Analysis of Observations of Earliest Visibility of the Lunar Crescent By Dr Thamer Alrefay (et al)
National Center for Astronomy, KACST, Riyadh, Saudi Arabia

Predicting the visibility of thin lunar-crescents following the new moon is difficult and challenging for several technical reasons. The visibility of the earliest new moon has long been used to determine the lunar-crescent calendar and is still used today. Many criteria exist for the first visibility of the lunar crescent. Here, we test the most-commonly-used criteria for thin-lunar-crescent visibility. We used 545 observations, including both positive and negative sightings, made by professional and highly-trained astronomers over a duration of 27 years (1988 - 2015) and from different locations at latitudes between 20° N and 29° N (within Saudi Arabia). We developed a new criterion for lunar-crescent visibility using lunar-crescent width (W) and the arc of vision (ARCV). This new model can be used to predict the visibility of the lunar crescent by naked eye or aided eye, which is fundamental for the lunar-crescent calendar followed by several cultures and religions. [Read more] | Ref: The Observatory Journal, Vol. 138, No. 1267, December 2018


Frequently Asked Questions
Question: Why did it take so long to publish this paper (27 years)?
Answer: It took a long time because: (a) they needed a large collection of data for accuracy of statistical analysis; (b) they needed data from all seasons, including dusty summer and clear winter times, positive & negative results; (c) they wanted high accuracy of data, so they only accepted observation reports from experienced observers who recorded the details accurately/immediately after the observation.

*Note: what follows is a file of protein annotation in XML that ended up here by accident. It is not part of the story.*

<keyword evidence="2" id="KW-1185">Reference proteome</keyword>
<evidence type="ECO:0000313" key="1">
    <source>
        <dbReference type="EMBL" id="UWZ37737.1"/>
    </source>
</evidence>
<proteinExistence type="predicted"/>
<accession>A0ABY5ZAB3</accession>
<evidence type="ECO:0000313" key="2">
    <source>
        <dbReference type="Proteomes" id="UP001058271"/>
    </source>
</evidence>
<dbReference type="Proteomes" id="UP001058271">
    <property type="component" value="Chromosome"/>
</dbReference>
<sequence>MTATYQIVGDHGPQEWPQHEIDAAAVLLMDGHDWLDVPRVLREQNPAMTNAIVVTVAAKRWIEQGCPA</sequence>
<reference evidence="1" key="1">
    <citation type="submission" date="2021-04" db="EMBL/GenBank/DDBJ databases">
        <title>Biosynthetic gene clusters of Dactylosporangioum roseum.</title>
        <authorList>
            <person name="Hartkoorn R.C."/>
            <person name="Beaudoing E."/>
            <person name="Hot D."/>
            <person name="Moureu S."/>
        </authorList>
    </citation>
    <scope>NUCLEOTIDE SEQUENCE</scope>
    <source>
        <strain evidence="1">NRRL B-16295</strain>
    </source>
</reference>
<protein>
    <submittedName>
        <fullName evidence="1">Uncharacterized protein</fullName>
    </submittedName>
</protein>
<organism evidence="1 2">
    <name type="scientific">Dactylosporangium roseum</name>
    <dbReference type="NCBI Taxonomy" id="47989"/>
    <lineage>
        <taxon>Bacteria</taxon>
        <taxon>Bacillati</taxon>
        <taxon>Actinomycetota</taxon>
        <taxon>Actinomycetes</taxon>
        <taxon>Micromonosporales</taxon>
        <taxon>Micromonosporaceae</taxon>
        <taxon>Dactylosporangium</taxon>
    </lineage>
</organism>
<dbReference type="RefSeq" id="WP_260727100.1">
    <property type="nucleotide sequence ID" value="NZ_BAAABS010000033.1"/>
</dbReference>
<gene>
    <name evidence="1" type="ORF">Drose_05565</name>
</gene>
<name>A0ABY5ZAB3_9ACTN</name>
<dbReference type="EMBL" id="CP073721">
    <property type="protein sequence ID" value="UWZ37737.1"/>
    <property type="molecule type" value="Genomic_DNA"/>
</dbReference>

Question: How were the crescent observers highly-trained?
Answer: They were highly-trained observers because most of them have postgraduate qualifications in an astronomy related subject and/or have been undertaking monthly crescent moon watch for many years with other experienced observers. As an example of their credentials, the author (Dr Thamer Alrefay) holds the following qualifications: (a) PhD in Space Physics (University of New Brunswick, 2014); (b) MSc in Space Science (Florida Institute of Technology, 2003); (c) BSc in Astrophysics (King Abdulaziz University, 1996)
Question: How does this research comply with the Islamic law of worship (Ibadah)?
Answer: This research finding is based on actual observations by the human eye (i.e. in visible-light wavelength and not in infra-red/CCD imaging wavelength). It was conducted by a large number of people so constitutes average eyesight observations within Saudi Arabia (20° N to 29° N latitude). Therefore, it is most suitable for an improved civil calendar criteria for Saudi Arabia, which will match with actual moon sighting for all Islamic lunar months (e.g. start and end of Ramadan), InShaAllah.
Question: Will this research be helpful in other countries outside Saudi Arabia?
Answer: Yes, if the civil calendar (Ummul Qura) of Saudi Arabia is changed to a predicted crescent visibility (Imkan Al-Ruyat) model then it will help other countries, since some groups in many other countries follow their civil calendar due to the respect for Hajj and Umrah (pilgrims), leading to potential United Eid celebrations, InShaAllah.